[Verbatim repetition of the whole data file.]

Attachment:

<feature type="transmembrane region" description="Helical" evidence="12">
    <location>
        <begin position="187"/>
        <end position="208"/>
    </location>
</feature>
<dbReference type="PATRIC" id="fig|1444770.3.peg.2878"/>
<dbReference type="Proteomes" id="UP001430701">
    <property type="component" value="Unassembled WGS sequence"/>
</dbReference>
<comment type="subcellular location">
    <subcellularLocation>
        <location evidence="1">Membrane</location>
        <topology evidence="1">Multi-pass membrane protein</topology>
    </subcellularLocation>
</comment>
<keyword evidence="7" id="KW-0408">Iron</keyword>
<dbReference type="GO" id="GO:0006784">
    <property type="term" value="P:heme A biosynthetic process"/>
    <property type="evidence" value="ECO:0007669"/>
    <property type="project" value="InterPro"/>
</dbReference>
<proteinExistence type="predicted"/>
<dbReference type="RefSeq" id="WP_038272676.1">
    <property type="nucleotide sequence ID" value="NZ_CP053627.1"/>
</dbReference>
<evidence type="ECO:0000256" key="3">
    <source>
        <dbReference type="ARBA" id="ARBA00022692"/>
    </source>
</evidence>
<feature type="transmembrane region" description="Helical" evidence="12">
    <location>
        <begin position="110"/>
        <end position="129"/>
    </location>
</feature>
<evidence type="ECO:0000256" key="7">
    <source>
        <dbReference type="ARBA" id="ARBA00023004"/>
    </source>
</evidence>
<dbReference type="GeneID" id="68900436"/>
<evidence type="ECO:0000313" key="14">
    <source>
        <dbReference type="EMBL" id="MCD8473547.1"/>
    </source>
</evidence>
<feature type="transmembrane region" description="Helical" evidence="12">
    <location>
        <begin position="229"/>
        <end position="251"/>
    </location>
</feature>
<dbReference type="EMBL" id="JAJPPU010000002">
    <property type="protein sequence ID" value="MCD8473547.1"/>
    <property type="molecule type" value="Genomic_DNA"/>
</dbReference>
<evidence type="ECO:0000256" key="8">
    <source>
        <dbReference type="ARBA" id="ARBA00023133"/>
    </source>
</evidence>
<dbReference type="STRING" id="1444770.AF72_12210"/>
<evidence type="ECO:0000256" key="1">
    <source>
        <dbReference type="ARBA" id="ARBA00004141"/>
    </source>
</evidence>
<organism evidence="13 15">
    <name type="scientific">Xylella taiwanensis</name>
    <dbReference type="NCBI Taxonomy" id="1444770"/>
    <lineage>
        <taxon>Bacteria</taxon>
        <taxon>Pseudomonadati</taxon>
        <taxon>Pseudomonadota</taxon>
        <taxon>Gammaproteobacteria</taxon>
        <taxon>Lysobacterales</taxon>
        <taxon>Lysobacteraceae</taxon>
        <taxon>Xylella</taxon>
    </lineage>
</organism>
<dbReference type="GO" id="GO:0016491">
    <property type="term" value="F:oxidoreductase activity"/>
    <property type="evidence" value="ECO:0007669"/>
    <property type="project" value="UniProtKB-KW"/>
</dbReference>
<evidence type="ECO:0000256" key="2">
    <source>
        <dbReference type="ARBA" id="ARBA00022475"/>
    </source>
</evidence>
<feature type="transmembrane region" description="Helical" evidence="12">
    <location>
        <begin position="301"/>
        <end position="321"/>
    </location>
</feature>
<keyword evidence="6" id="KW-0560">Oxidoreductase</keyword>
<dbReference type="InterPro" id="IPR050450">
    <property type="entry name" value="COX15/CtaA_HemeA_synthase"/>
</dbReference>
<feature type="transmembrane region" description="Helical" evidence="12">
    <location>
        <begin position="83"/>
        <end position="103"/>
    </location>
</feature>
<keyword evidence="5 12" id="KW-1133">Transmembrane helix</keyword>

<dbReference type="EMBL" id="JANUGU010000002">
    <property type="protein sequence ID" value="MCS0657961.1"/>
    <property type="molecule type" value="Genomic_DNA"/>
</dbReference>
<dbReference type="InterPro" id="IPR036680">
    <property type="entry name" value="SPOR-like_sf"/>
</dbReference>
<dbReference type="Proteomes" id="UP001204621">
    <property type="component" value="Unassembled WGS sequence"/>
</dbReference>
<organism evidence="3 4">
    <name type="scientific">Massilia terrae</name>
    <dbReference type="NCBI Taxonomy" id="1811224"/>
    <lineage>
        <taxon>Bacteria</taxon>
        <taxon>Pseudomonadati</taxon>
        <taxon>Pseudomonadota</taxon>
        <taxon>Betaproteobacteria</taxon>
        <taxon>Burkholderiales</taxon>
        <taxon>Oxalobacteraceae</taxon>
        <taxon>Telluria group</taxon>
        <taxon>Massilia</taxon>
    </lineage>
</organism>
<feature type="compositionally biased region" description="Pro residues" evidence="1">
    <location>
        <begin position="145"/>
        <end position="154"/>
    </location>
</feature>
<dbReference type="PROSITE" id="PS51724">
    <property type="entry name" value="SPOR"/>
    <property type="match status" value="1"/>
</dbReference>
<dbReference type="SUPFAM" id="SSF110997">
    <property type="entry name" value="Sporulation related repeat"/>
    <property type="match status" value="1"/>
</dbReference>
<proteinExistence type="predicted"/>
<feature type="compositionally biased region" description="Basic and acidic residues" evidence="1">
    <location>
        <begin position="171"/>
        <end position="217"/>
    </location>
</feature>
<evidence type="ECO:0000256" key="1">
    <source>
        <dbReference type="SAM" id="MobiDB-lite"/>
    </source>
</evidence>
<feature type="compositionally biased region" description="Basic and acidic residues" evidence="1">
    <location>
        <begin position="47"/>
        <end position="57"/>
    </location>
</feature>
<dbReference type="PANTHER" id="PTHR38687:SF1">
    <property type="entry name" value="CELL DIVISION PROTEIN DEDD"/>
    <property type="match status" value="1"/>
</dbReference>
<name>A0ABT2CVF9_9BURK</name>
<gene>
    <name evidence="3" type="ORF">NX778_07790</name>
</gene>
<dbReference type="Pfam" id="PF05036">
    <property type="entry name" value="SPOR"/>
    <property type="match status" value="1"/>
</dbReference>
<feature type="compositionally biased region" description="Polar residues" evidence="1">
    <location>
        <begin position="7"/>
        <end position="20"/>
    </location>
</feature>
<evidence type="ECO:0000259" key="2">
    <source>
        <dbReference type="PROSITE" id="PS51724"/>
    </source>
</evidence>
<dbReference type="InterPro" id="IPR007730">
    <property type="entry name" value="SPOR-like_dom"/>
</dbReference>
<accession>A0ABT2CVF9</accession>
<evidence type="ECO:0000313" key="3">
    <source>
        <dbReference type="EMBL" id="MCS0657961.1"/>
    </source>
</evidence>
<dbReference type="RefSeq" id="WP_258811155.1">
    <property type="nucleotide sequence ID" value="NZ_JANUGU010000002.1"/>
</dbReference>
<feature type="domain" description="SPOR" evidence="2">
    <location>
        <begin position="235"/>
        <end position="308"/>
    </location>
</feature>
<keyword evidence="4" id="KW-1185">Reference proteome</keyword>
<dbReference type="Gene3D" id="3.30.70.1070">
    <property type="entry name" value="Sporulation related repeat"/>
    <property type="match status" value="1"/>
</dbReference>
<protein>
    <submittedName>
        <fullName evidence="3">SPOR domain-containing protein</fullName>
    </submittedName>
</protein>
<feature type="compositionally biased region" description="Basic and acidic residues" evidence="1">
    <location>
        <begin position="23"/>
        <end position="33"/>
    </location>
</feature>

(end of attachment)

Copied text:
<feature type="transmembrane region" description="Helical" evidence="12">
    <location>
        <begin position="187"/>
        <end position="208"/>
    </location>
</feature>
<dbReference type="PATRIC" id="fig|1444770.3.peg.2878"/>
<dbReference type="Proteomes" id="UP001430701">
    <property type="component" value="Unassembled WGS sequence"/>
</dbReference>
<comment type="subcellular location">
    <subcellularLocation>
        <location evidence="1">Membrane</location>
        <topology evidence="1">Multi-pass membrane protein</topology>
    </subcellularLocation>
</comment>
<keyword evidence="7" id="KW-0408">Iron</keyword>
<dbReference type="GO" id="GO:0006784">
    <property type="term" value="P:heme A biosynthetic process"/>
    <property type="evidence" value="ECO:0007669"/>
    <property type="project" value="InterPro"/>
</dbReference>
<proteinExistence type="predicted"/>
<dbReference type="RefSeq" id="WP_038272676.1">
    <property type="nucleotide sequence ID" value="NZ_CP053627.1"/>
</dbReference>
<evidence type="ECO:0000256" key="3">
    <source>
        <dbReference type="ARBA" id="ARBA00022692"/>
    </source>
</evidence>
<feature type="transmembrane region" description="Helical" evidence="12">
    <location>
        <begin position="110"/>
        <end position="129"/>
    </location>
</feature>
<evidence type="ECO:0000256" key="7">
    <source>
        <dbReference type="ARBA" id="ARBA00023004"/>
    </source>
</evidence>
<dbReference type="GeneID" id="68900436"/>
<evidence type="ECO:0000313" key="14">
    <source>
        <dbReference type="EMBL" id="MCD8473547.1"/>
    </source>
</evidence>
<feature type="transmembrane region" description="Helical" evidence="12">
    <location>
        <begin position="229"/>
        <end position="251"/>
    </location>
</feature>
<dbReference type="EMBL" id="JAJPPU010000002">
    <property type="protein sequence ID" value="MCD8473547.1"/>
    <property type="molecule type" value="Genomic_DNA"/>
</dbReference>
<evidence type="ECO:0000256" key="8">
    <source>
        <dbReference type="ARBA" id="ARBA00023133"/>
    </source>
</evidence>
<dbReference type="STRING" id="1444770.AF72_12210"/>
<evidence type="ECO:0000256" key="1">
    <source>
        <dbReference type="ARBA" id="ARBA00004141"/>
    </source>
</evidence>
<organism evidence="13 15">
    <name type="scientific">Xylella taiwanensis</name>
    <dbReference type="NCBI Taxonomy" id="1444770"/>
    <lineage>
        <taxon>Bacteria</taxon>
        <taxon>Pseudomonadati</taxon>
        <taxon>Pseudomonadota</taxon>
        <taxon>Gammaproteobacteria</taxon>
        <taxon>Lysobacterales</taxon>
        <taxon>Lysobacteraceae</taxon>
        <taxon>Xylella</taxon>
    </lineage>
</organism>
<dbReference type="GO" id="GO:0016491">
    <property type="term" value="F:oxidoreductase activity"/>
    <property type="evidence" value="ECO:0007669"/>
    <property type="project" value="UniProtKB-KW"/>
</dbReference>
<evidence type="ECO:0000256" key="2">
    <source>
        <dbReference type="ARBA" id="ARBA00022475"/>
    </source>
</evidence>
<feature type="transmembrane region" description="Helical" evidence="12">
    <location>
        <begin position="301"/>
        <end position="321"/>
    </location>
</feature>
<keyword evidence="6" id="KW-0560">Oxidoreductase</keyword>
<dbReference type="InterPro" id="IPR050450">
    <property type="entry name" value="COX15/CtaA_HemeA_synthase"/>
</dbReference>
<feature type="transmembrane region" description="Helical" evidence="12">
    <location>
        <begin position="83"/>
        <end position="103"/>
    </location>
</feature>
<keyword evidence="5 12" id="KW-1133">Transmembrane helix</keyword>

<dbReference type="EMBL" id="JANUGU010000002">
    <property type="protein sequence ID" value="MCS0657961.1"/>
    <property type="molecule type" value="Genomic_DNA"/>
</dbReference>
<dbReference type="InterPro" id="IPR036680">
    <property type="entry name" value="SPOR-like_sf"/>
</dbReference>
<dbReference type="Proteomes" id="UP001204621">
    <property type="component" value="Unassembled WGS sequence"/>
</dbReference>
<organism evidence="3 4">
    <name type="scientific">Massilia terrae</name>
    <dbReference type="NCBI Taxonomy" id="1811224"/>
    <lineage>
        <taxon>Bacteria</taxon>
        <taxon>Pseudomonadati</taxon>
        <taxon>Pseudomonadota</taxon>
        <taxon>Betaproteobacteria</taxon>
        <taxon>Burkholderiales</taxon>
        <taxon>Oxalobacteraceae</taxon>
        <taxon>Telluria group</taxon>
        <taxon>Massilia</taxon>
    </lineage>
</organism>
<feature type="compositionally biased region" description="Pro residues" evidence="1">
    <location>
        <begin position="145"/>
        <end position="154"/>
    </location>
</feature>
<dbReference type="PROSITE" id="PS51724">
    <property type="entry name" value="SPOR"/>
    <property type="match status" value="1"/>
</dbReference>
<dbReference type="SUPFAM" id="SSF110997">
    <property type="entry name" value="Sporulation related repeat"/>
    <property type="match status" value="1"/>
</dbReference>
<proteinExistence type="predicted"/>
<feature type="compositionally biased region" description="Basic and acidic residues" evidence="1">
    <location>
        <begin position="171"/>
        <end position="217"/>
    </location>
</feature>
<evidence type="ECO:0000256" key="1">
    <source>
        <dbReference type="SAM" id="MobiDB-lite"/>
    </source>
</evidence>
<feature type="compositionally biased region" description="Basic and acidic residues" evidence="1">
    <location>
        <begin position="47"/>
        <end position="57"/>
    </location>
</feature>
<dbReference type="PANTHER" id="PTHR38687:SF1">
    <property type="entry name" value="CELL DIVISION PROTEIN DEDD"/>
    <property type="match status" value="1"/>
</dbReference>
<name>A0ABT2CVF9_9BURK</name>
<gene>
    <name evidence="3" type="ORF">NX778_07790</name>
</gene>
<dbReference type="Pfam" id="PF05036">
    <property type="entry name" value="SPOR"/>
    <property type="match status" value="1"/>
</dbReference>
<feature type="compositionally biased region" description="Polar residues" evidence="1">
    <location>
        <begin position="7"/>
        <end position="20"/>
    </location>
</feature>
<evidence type="ECO:0000259" key="2">
    <source>
        <dbReference type="PROSITE" id="PS51724"/>
    </source>
</evidence>
<dbReference type="InterPro" id="IPR007730">
    <property type="entry name" value="SPOR-like_dom"/>
</dbReference>
<accession>A0ABT2CVF9</accession>
<evidence type="ECO:0000313" key="3">
    <source>
        <dbReference type="EMBL" id="MCS0657961.1"/>
    </source>
</evidence>
<dbReference type="RefSeq" id="WP_258811155.1">
    <property type="nucleotide sequence ID" value="NZ_JANUGU010000002.1"/>
</dbReference>
<feature type="domain" description="SPOR" evidence="2">
    <location>
        <begin position="235"/>
        <end position="308"/>
    </location>
</feature>
<keyword evidence="4" id="KW-1185">Reference proteome</keyword>
<dbReference type="Gene3D" id="3.30.70.1070">
    <property type="entry name" value="Sporulation related repeat"/>
    <property type="match status" value="1"/>
</dbReference>
<protein>
    <submittedName>
        <fullName evidence="3">SPOR domain-containing protein</fullName>
    </submittedName>
</protein>
<feature type="compositionally biased region" description="Basic and acidic residues" evidence="1">
    <location>
        <begin position="23"/>
        <end position="33"/>
    </location>
</feature>